Children whose minds wander ‘have sharper brains’


The Telegraph

A study has found that people who appear to be constantly distracted have more “working memory”, giving them the ability to hold a lot of information in their heads and manipulate it mentally.

Children at school need this type of memory on a daily basis for a variety of tasks, such as following teachers’ instructions or remembering dictated sentences.

During the study, volunteers were asked to perform one of two simple tasks during which researchers checked to ask if the participants’ minds were wandering.

At the end, participants measured their working memory capacity by their ability to remember a series of letters interspersed with simple maths questions.

Daniel Levinson, a psychologist at the University of Wisconsin-Madison in the United States, said that those with higher working memory capacity reported “more mind wandering during these simple tasks”, but their performance did not suffer.

The results, published online in the journal Psychological Science, appear to confirm previous research that found working memory allows humans to juggle multiple thoughts simultaneously.

Dr Jonathan Smallwood, of the Max Planck Institute for Human Cognitive and Brain Science in Leipzig, Germany, said: “What this study seems to suggest is that, when circumstances for the task aren’t very difficult, people who have additional working memory resources deploy them to think about things other than what they’re doing.”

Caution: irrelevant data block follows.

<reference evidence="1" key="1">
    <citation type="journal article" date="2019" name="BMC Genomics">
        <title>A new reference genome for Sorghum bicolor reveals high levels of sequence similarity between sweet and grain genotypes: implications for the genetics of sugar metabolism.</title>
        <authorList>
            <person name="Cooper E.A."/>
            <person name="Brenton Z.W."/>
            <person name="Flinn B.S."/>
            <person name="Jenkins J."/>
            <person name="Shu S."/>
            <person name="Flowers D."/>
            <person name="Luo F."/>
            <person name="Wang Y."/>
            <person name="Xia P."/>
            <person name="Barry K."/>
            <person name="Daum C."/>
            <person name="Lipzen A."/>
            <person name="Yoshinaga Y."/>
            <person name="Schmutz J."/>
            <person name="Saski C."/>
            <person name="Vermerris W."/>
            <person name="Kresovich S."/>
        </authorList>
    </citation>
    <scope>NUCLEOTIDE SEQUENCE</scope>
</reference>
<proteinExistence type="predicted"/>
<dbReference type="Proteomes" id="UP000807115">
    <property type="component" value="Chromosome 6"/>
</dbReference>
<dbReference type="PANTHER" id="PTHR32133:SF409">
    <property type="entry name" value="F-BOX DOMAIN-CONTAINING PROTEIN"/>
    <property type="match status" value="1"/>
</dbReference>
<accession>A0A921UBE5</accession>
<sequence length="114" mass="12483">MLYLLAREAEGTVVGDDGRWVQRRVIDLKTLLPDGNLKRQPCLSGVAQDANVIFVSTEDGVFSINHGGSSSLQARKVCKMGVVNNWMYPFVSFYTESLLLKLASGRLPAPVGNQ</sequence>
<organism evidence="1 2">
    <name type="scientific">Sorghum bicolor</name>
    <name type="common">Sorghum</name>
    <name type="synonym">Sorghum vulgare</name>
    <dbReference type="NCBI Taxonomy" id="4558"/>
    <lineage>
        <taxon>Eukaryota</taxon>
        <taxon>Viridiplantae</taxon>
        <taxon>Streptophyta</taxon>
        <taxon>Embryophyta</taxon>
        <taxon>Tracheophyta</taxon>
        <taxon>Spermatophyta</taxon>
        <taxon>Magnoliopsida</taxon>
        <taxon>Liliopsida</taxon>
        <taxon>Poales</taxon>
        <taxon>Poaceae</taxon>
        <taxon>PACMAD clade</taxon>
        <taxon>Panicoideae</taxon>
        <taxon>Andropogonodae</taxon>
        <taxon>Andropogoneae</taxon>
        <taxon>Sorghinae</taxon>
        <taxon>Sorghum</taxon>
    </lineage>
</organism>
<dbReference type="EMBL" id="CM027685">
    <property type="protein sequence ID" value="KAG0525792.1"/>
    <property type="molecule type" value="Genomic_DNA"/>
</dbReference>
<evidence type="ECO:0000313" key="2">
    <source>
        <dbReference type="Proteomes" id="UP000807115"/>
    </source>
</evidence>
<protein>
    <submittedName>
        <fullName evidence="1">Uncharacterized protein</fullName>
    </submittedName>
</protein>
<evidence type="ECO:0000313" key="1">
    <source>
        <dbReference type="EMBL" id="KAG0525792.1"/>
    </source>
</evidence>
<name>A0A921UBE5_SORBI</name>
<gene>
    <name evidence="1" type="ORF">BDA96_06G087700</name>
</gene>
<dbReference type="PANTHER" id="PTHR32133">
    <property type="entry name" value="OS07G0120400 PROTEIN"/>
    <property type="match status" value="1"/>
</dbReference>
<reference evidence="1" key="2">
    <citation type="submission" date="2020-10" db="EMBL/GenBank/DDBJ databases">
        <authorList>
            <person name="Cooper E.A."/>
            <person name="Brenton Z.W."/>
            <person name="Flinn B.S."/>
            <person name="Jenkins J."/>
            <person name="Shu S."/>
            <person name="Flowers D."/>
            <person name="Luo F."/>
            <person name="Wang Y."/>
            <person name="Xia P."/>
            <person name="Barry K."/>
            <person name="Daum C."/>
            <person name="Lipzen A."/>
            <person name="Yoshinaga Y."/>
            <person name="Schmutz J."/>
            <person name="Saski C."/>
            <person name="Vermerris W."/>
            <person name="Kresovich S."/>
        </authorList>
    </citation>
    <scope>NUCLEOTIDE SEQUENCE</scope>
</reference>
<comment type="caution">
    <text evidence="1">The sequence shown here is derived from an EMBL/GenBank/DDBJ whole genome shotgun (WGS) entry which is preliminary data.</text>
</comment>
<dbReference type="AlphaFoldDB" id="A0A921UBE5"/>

Working memory capacity is also associated with general measures of intelligence, such as reading comprehension and IQ scores, and also offers a window into the widespread, but not well understood, realm of internally driven thoughts.

Dr Smallwood added: “Our results suggest the sorts of planning that people do quite often in daily life — when they are on the bus, when they are cycling to work, when they are in the shower — are probably supported by working memory.

“Their brains are trying to allocate resources to the most pressing problems.”

One Response

  1. Faith Rhyne says:

    This is good research and the conclusion that distraction may indicate increased attention to multiple considerations is important. What looks like inattention (and what may be medicated) may actually be neurodivergent brains trying to make sense of the world in complex ways. Thanks for posting so many fascinating articles. I’m sure that you’re aware that this site seems like a conspiracy theory site. That’s okay. As far as such things are concerned, this one offers a nice balance of the reasonable and shocking and presents a clean-layout with lots of real science mixed in with fantastic story science. I wish I’d come across it sooner. In addition to helping me answer many questions, it would have offered a bit of comfort in knowing that I am not the only one who thinks about all this crazy shit. Oh, sick, Pepsi is putting aborted fetal cells in colas.

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